A federal judge ruled earlier this week that the New York Police Department's stop-and-frisk practices are unconstitutional.
To be clear, stop-and-frisk practice has not been eradicated; it will simply be reformed to bring the practice within constitutional limits. Judge Shira Scheindlin emphasized that the litigation was strictly to "judge the constitutionality of police behavior" and not to assess stop-and-frisk's overall "effectiveness as a law enforcement tool."
As with any government measure, stop-and-frisk requires a balancing act between personal liberty and public safety. All stops must be based on reasonable suspicion. As the US Supreme Court has ruled, and as Judge Scheindlin reiterated, reasonable suspicion must be supported by articulable facts that criminal activity may be afoot. The standard is objective, making the officer's subjective intent irrelevant.
In reality, however, the standard for reasonable suspicion has been virtually ignored by the New York Police Department (NYPD) and as a result, thousands of law abiding citizens are being stopped and often harassed simply because of their race and location. The Center for Constitutional Rights reports [PDF] that aggressive stop-and-frisk practices often perpetuate "widespread civil and human rights abuses, including illegal profiling, improper arrests, inappropriate touching, sexual harassment, humiliation and violence at the hands of police officers." These abuses have long lasting effects on the emotional, psychological, social and economic well-being of those targeted by the police.
The racial disparity of the stops is staggering and thus cannot be attributed to mere happenstance. According to the opinion, 83 percent of those stopped were either African American or Latino. Additionally, individuals who are stopped are often treated with unjustified aggression and hostility. This, once again, exceeds the parameters of an officer's power under the Fourth Amendment. Police officers have been found to routinely intimidate, threaten and coerce individuals, treating them more like criminals than citizens.
Most concerning is the fact that the overwhelming majority of those stopped were innocent and did not possess weapons. This suggests that many were stopped solely on the basis of race, an act both unconstitutional and intolerable. Of the 2.3 million frisks that were conducted between 2004 and 2011, only 1.5 percent of those yielded a weapon [PDF]. In 2009, 36 percent of all officer documentations did not even "identify any suspected crime," with the reasons listed for the stop ranging from vague "furtive movements" to simply being in a high crime area. The constitutional requirement of individualized and articulable reasonable suspicion is virtually ignored. A reason such as "furtive movements" is so vague that it fails the constitutional requirement that reasonable suspicion be "based on articulable facts that criminal activity" is occurring or is about to occur.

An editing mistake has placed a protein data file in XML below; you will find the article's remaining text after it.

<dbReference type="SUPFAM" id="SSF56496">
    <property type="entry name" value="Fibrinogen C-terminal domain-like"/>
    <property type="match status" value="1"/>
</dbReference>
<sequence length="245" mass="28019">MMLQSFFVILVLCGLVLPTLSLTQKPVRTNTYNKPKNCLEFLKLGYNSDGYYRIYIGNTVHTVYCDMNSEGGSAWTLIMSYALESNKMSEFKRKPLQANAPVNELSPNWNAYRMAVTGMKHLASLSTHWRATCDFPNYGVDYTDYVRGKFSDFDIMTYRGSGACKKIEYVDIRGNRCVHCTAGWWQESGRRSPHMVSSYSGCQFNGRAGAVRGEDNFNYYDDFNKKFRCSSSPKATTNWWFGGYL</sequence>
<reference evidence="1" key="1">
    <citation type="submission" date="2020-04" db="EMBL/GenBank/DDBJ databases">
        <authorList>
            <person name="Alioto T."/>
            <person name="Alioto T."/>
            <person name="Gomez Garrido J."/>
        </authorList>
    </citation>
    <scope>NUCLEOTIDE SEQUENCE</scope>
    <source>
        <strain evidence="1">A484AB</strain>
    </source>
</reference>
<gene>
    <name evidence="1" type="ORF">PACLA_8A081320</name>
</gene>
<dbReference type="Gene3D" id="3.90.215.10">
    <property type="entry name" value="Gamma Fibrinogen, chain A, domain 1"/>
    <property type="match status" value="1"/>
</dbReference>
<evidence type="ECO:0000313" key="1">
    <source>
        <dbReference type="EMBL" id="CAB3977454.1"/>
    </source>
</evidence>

To vilify the police officers, however, would be to oversimplify the matter. Police officers in the NYPD feel immense pressure to make a high number of stops. Although New York state law prohibits the use of quotas, a high number of arrests, summons and stops are a quick way to move up to the next rank in the police department. Officers with low numbers are often subject to disciplinary actions. This pressure to increase numbers is evident: between 2002 and 2011, the number of stops went from approximately 97,000 per year to 686,000 per year. With professional image, promotions and raises on the line, the NYPD culture directly incentivizes quantity over quality. Therein lies the problem.
With a misguided focus, the NYPD showcases a deep seated apathy and fundamental indifference to the pursuit of truthful policing. Police officers should not be rewarded and praised simply for stopping and frisking some arbitrary number. Rather, officers should be awarded only on the basis of finding actual weapons. Stop-and-frisk is a narrow measure intended to get guns off the street. It was never intended as a general crime fighting tool in which police officers have authority to cast the widest possible net.
Arbitrary stops based on race to meet an unofficial quota is not only unconstitutional, it is symbolic of corruption in direct contravention of a free and democratic society. Scheindlin's verdict is a positive step towards transparency. If used wisely, this can be a critical time for the NYPD to gain the trust of the communities it has alienated. Commissioner Raymond Kelly should take this time to examine what is happening on the street, and the NYPD should unequivocally commit to reforming the stop-and-frisk program to ensure racially neutral implementations of the practice, such as creating sustainable methods of accountability and creating serious consequences for police officers who abuse their power.
Samar Warsi is a Senior Volunteer Attorney for the Muslim Civil Liberties Union. She holds a B.A. in Political Science from McMaster University and graduated with a J.D. from the Oklahoma City University School of Law. She is admitted to practice in the state bar of Texas.
Suggested citation: Samar Warsi, NYPD's Stop-and-Frisk Program: Incentivizing Quantity Over Quality, JURIST - Hotline, Aug. 21, 2013, http://jurist.org/hotline/2013/08/samar-warsi-stop-frisk.php.
This article was prepared for publication by Stephen Krug, an associate editor for JURIST's professional commentary service. Please direct any questions or comments to him at firstname.lastname@example.org